This I can definitely imagine, unless she is a labourer or if the restaurant is not particularly a more formal styled one such as a burger joint or a sushi shop.

    Oooh, so many things to consider, and so many insights to learn from here! Thank you all for your responses, the insight is invaluable to my story for the sake of accuracy and precision.

    Shogun.
     
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  12. ChickenFreak
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    ChickenFreak Contributing Member Contributor

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    Well, even if she works as a laborer, when she goes to a restaurant she'll be expected to follow the prevailing standard of dress. I think that it wouldn't be at all surprising for a woman in slacks to be denied entry to some restaurants--and not only extremely formal restaurants.

    Also, while I realize that you may have mentioned them just as an example of an ultra-casual environment, I'm not sure that Germany would have burger joints in that period, and I'm pretty near positive that they wouldn't have had sushi shops. (If they would, somebody tell me, because I would find that fascinating.) There would probably be a similar sort of low-service, casual, quick-food institution, but I don't know what it would be, and I don't know just how casual it would be.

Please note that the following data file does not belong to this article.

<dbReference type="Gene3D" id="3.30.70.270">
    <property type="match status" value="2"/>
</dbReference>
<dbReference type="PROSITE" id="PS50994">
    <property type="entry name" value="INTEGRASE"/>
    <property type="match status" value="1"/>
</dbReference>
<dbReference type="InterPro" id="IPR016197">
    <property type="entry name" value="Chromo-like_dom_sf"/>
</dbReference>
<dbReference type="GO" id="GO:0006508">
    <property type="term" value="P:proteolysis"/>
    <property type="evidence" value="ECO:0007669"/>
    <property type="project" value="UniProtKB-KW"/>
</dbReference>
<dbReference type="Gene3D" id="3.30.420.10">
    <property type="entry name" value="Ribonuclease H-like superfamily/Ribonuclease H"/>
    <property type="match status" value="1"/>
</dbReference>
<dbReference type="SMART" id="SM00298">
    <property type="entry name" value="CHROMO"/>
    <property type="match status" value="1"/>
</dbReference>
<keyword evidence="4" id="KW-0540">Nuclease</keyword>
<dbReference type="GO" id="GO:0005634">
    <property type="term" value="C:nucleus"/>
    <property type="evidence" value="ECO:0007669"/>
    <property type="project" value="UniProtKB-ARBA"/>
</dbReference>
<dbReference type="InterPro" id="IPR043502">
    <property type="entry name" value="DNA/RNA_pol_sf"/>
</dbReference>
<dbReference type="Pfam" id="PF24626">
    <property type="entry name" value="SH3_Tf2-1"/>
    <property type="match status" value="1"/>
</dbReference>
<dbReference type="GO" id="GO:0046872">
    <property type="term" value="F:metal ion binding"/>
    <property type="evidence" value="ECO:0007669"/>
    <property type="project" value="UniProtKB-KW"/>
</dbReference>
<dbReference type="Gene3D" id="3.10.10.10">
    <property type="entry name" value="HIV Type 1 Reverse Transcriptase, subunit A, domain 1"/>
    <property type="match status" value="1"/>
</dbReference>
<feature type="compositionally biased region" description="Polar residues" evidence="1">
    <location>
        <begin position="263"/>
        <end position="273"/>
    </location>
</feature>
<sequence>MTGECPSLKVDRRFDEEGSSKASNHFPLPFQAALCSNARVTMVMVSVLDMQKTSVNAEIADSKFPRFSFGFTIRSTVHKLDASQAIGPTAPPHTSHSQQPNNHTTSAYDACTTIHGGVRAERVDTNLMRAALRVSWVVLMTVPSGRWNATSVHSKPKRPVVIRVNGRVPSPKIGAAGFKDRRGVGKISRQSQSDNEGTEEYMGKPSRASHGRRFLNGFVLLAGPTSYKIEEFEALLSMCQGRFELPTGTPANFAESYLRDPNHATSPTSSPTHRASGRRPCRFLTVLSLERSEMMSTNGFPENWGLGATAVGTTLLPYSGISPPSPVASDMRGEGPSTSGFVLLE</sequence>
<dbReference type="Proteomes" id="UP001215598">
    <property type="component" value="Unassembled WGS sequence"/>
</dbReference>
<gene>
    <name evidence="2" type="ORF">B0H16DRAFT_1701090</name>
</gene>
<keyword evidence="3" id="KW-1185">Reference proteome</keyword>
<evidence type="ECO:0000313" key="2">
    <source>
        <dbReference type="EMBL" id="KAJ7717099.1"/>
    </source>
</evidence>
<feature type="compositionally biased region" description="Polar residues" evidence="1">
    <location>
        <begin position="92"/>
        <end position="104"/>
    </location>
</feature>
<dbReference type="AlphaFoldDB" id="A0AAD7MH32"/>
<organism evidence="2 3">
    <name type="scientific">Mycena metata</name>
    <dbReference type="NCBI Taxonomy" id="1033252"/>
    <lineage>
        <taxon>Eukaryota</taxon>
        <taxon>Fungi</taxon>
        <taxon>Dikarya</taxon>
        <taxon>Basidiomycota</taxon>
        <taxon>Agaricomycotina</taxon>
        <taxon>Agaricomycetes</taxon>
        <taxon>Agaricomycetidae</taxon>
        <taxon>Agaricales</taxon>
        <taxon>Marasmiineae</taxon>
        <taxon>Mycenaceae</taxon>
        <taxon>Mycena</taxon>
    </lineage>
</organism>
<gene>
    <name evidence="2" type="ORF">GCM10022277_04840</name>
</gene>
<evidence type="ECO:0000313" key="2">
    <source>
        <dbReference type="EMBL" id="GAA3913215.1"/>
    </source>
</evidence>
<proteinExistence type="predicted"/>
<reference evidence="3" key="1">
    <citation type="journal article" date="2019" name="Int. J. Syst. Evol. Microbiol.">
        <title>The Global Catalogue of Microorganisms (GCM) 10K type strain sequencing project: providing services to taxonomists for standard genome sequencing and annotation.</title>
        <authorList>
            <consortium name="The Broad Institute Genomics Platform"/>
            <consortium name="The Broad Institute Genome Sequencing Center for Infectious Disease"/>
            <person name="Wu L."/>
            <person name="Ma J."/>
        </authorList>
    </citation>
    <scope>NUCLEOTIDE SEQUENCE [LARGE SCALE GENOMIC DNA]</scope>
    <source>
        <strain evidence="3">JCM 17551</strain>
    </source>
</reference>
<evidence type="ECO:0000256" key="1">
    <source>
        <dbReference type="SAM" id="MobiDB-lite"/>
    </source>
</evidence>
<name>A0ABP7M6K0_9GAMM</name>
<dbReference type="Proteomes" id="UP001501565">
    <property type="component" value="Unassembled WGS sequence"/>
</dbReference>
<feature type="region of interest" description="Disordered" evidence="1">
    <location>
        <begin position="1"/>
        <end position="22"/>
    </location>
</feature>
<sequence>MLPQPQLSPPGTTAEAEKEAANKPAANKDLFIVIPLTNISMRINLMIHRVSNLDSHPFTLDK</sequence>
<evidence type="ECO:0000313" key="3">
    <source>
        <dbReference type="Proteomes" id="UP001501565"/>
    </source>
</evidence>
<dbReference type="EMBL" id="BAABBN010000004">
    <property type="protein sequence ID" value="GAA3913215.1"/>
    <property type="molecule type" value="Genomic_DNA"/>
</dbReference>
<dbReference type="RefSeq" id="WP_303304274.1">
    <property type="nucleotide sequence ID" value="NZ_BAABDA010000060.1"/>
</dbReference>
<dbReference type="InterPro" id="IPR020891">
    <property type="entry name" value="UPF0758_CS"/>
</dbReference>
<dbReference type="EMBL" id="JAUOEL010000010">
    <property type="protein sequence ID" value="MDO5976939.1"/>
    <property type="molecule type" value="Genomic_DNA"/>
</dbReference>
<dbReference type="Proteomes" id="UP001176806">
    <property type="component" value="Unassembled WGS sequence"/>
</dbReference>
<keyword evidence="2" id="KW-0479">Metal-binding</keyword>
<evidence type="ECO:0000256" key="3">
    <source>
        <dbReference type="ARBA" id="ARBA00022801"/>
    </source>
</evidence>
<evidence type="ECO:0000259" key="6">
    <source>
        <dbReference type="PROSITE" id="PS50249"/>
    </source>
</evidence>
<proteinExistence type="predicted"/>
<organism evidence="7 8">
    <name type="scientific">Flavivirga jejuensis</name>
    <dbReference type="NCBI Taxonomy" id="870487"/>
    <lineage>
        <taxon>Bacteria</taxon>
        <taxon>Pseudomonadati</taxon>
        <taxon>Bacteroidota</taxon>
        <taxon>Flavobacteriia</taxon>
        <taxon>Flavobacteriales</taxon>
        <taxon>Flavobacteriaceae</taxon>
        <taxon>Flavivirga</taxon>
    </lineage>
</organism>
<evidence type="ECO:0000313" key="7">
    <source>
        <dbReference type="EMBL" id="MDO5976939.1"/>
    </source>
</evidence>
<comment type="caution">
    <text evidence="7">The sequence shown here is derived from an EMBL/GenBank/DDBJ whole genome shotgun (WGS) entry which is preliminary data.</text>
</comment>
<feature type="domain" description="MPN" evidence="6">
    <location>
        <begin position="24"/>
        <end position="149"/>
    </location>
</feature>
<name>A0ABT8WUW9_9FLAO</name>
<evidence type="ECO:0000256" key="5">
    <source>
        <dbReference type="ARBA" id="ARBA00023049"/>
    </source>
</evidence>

13. Shadowfax
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    Shadowfax Contributing Member Contributor

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  14. BayView
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    BayView Contributing Member Contributor

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    I'm not sure if this is a regionalism or a time-ism, but it certainly isn't the case today - I've never heard of flares, Wikipedia backs up that that bell bottoms and flares are the same thing, etc.

    I wasn't alive in the 60s and I've never been to Germany, so possibly this distinction was valid then/there. Is that what you're referring to?
     
  15. blueshogun96
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    blueshogun96 Member

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    Okay, I can understand such a concern there, as they would likely me much more strict about women's apparel as well as appearance since they might have wanted to maintain a certain level of class in particular restaurants, assuming they had an image to uphold. Even here, there are restaurants that require formal attire and men simply cannot sit by the window without a suit or sport coat (and no jeans obviously). And considering my upcoming scene where they go to Königsalle, some form of formal attire would seem most appropriate.

    I'm not actually referring to pixie boots, but something like these: (click here).

    [​IMG]

    I could probably see her wearing something similar to these, maybe a bit below the knee, with a thin black skirt with shorts underneath and a more feminine [Spanish] jacket.

    I also made the assumption that they were the same thing. The term flares is one that I am familiar with.

    Shogun.
     
  16. Shadowfax
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    Shadowfax Contributing Member Contributor

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    I can remember a young woman wearing something a little shorter than that (just below the knee) and being referred to as "Miss Kinky-Boots" (yes, sexism was alive and well in 1969!); in other words, her boots were very much the latest fashion...more avant-garde than most girls were wearing.